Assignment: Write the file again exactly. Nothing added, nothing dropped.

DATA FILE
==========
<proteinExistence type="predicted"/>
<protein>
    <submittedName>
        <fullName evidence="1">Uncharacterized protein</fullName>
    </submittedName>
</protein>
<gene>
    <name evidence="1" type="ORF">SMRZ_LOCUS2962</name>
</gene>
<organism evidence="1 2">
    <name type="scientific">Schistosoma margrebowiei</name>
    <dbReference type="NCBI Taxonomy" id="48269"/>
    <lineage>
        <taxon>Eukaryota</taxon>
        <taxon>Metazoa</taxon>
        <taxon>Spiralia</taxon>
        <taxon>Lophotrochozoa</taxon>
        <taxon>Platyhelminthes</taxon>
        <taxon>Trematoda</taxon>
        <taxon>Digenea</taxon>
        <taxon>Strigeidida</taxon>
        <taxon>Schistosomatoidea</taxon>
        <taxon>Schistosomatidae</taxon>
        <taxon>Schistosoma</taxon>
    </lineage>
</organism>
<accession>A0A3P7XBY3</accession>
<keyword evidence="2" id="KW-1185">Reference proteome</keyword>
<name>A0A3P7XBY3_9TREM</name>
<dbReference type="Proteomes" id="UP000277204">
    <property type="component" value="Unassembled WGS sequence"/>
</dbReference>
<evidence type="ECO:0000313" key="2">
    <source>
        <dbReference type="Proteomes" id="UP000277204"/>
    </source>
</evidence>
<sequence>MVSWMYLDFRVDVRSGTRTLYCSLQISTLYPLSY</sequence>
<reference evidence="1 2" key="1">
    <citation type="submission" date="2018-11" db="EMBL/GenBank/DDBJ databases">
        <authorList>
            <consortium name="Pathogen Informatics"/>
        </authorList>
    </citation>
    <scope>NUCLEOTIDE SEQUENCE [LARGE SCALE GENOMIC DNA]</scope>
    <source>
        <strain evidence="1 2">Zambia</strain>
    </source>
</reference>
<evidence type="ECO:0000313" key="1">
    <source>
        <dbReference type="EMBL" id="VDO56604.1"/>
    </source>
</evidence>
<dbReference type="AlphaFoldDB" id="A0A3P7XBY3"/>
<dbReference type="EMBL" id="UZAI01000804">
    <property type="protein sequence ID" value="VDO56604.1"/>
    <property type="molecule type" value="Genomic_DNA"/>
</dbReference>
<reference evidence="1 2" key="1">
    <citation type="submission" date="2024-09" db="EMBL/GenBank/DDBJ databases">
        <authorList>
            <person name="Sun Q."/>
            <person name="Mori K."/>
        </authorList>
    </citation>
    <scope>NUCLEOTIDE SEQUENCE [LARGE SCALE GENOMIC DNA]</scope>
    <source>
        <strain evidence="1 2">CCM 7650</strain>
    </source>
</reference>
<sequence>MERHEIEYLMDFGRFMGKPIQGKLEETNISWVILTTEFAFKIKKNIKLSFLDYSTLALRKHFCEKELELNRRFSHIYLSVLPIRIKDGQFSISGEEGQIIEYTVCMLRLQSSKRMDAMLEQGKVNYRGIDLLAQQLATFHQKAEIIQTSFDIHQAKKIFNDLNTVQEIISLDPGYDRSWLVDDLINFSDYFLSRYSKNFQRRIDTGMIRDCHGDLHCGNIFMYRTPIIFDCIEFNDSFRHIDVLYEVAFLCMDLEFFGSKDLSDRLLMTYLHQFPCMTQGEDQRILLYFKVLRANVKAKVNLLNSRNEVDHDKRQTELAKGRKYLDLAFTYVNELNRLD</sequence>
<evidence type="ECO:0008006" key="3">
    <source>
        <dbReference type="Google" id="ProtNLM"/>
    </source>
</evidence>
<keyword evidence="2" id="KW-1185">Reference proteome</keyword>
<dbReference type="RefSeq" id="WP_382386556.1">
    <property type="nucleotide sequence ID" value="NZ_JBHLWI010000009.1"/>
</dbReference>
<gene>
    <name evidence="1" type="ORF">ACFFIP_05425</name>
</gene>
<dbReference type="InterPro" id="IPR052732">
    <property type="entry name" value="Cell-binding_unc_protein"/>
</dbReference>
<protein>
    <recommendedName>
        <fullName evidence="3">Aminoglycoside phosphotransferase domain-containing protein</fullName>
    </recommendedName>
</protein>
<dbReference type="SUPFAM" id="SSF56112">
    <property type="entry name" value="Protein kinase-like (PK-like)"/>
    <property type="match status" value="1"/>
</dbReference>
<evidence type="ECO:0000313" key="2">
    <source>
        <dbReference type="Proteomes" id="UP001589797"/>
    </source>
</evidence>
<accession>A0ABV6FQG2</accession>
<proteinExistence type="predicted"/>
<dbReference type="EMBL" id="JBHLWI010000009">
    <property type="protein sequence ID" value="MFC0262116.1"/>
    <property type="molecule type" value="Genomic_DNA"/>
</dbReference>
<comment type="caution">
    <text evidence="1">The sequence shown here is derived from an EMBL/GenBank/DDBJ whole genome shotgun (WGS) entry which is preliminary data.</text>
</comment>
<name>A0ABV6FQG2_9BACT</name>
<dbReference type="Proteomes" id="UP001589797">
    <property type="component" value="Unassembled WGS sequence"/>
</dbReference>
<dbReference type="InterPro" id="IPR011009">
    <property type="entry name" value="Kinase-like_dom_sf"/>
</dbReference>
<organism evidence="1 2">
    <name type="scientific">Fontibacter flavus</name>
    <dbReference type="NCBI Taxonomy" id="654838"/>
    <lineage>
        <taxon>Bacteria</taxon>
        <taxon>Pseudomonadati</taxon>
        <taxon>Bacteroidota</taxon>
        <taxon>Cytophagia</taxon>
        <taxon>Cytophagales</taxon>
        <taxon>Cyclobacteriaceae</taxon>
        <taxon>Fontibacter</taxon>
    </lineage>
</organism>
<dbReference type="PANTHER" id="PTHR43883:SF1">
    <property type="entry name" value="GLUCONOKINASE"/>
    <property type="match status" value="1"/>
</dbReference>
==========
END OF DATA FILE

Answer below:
<proteinExistence type="predicted"/>
<protein>
    <submittedName>
        <fullName evidence="1">Uncharacterized protein</fullName>
    </submittedName>
</protein>
<gene>
    <name evidence="1" type="ORF">SMRZ_LOCUS2962</name>
</gene>
<organism evidence="1 2">
    <name type="scientific">Schistosoma margrebowiei</name>
    <dbReference type="NCBI Taxonomy" id="48269"/>
    <lineage>
        <taxon>Eukaryota</taxon>
        <taxon>Metazoa</taxon>
        <taxon>Spiralia</taxon>
        <taxon>Lophotrochozoa</taxon>
        <taxon>Platyhelminthes</taxon>
        <taxon>Trematoda</taxon>
        <taxon>Digenea</taxon>
        <taxon>Strigeidida</taxon>
        <taxon>Schistosomatoidea</taxon>
        <taxon>Schistosomatidae</taxon>
        <taxon>Schistosoma</taxon>
    </lineage>
</organism>
<accession>A0A3P7XBY3</accession>
<keyword evidence="2" id="KW-1185">Reference proteome</keyword>
<name>A0A3P7XBY3_9TREM</name>
<dbReference type="Proteomes" id="UP000277204">
    <property type="component" value="Unassembled WGS sequence"/>
</dbReference>
<evidence type="ECO:0000313" key="2">
    <source>
        <dbReference type="Proteomes" id="UP000277204"/>
    </source>
</evidence>
<sequence>MVSWMYLDFRVDVRSGTRTLYCSLQISTLYPLSY</sequence>
<reference evidence="1 2" key="1">
    <citation type="submission" date="2018-11" db="EMBL/GenBank/DDBJ databases">
        <authorList>
            <consortium name="Pathogen Informatics"/>
        </authorList>
    </citation>
    <scope>NUCLEOTIDE SEQUENCE [LARGE SCALE GENOMIC DNA]</scope>
    <source>
        <strain evidence="1 2">Zambia</strain>
    </source>
</reference>
<evidence type="ECO:0000313" key="1">
    <source>
        <dbReference type="EMBL" id="VDO56604.1"/>
    </source>
</evidence>
<dbReference type="AlphaFoldDB" id="A0A3P7XBY3"/>
<dbReference type="EMBL" id="UZAI01000804">
    <property type="protein sequence ID" value="VDO56604.1"/>
    <property type="molecule type" value="Genomic_DNA"/>
</dbReference>
<reference evidence="1 2" key="1">
    <citation type="submission" date="2024-09" db="EMBL/GenBank/DDBJ databases">
        <authorList>
            <person name="Sun Q."/>
            <person name="Mori K."/>
        </authorList>
    </citation>
    <scope>NUCLEOTIDE SEQUENCE [LARGE SCALE GENOMIC DNA]</scope>
    <source>
        <strain evidence="1 2">CCM 7650</strain>
    </source>
</reference>
<sequence>MERHEIEYLMDFGRFMGKPIQGKLEETNISWVILTTEFAFKIKKNIKLSFLDYSTLALRKHFCEKELELNRRFSHIYLSVLPIRIKDGQFSISGEEGQIIEYTVCMLRLQSSKRMDAMLEQGKVNYRGIDLLAQQLATFHQKAEIIQTSFDIHQAKKIFNDLNTVQEIISLDPGYDRSWLVDDLINFSDYFLSRYSKNFQRRIDTGMIRDCHGDLHCGNIFMYRTPIIFDCIEFNDSFRHIDVLYEVAFLCMDLEFFGSKDLSDRLLMTYLHQFPCMTQGEDQRILLYFKVLRANVKAKVNLLNSRNEVDHDKRQTELAKGRKYLDLAFTYVNELNRLD</sequence>
<evidence type="ECO:0008006" key="3">
    <source>
        <dbReference type="Google" id="ProtNLM"/>
    </source>
</evidence>
<keyword evidence="2" id="KW-1185">Reference proteome</keyword>
<dbReference type="RefSeq" id="WP_382386556.1">
    <property type="nucleotide sequence ID" value="NZ_JBHLWI010000009.1"/>
</dbReference>
<gene>
    <name evidence="1" type="ORF">ACFFIP_05425</name>
</gene>
<dbReference type="InterPro" id="IPR052732">
    <property type="entry name" value="Cell-binding_unc_protein"/>
</dbReference>
<protein>
    <recommendedName>
        <fullName evidence="3">Aminoglycoside phosphotransferase domain-containing protein</fullName>
    </recommendedName>
</protein>
<dbReference type="SUPFAM" id="SSF56112">
    <property type="entry name" value="Protein kinase-like (PK-like)"/>
    <property type="match status" value="1"/>
</dbReference>
<evidence type="ECO:0000313" key="2">
    <source>
        <dbReference type="Proteomes" id="UP001589797"/>
    </source>
</evidence>
<accession>A0ABV6FQG2</accession>
<proteinExistence type="predicted"/>
<dbReference type="EMBL" id="JBHLWI010000009">
    <property type="protein sequence ID" value="MFC0262116.1"/>
    <property type="molecule type" value="Genomic_DNA"/>
</dbReference>
<comment type="caution">
    <text evidence="1">The sequence shown here is derived from an EMBL/GenBank/DDBJ whole genome shotgun (WGS) entry which is preliminary data.</text>
</comment>
<name>A0ABV6FQG2_9BACT</name>
<dbReference type="Proteomes" id="UP001589797">
    <property type="component" value="Unassembled WGS sequence"/>
</dbReference>
<dbReference type="InterPro" id="IPR011009">
    <property type="entry name" value="Kinase-like_dom_sf"/>
</dbReference>
<organism evidence="1 2">
    <name type="scientific">Fontibacter flavus</name>
    <dbReference type="NCBI Taxonomy" id="654838"/>
    <lineage>
        <taxon>Bacteria</taxon>
        <taxon>Pseudomonadati</taxon>
        <taxon>Bacteroidota</taxon>
        <taxon>Cytophagia</taxon>
        <taxon>Cytophagales</taxon>
        <taxon>Cyclobacteriaceae</taxon>
        <taxon>Fontibacter</taxon>
    </lineage>
</organism>
<dbReference type="PANTHER" id="PTHR43883:SF1">
    <property type="entry name" value="GLUCONOKINASE"/>
    <property type="match status" value="1"/>
</dbReference>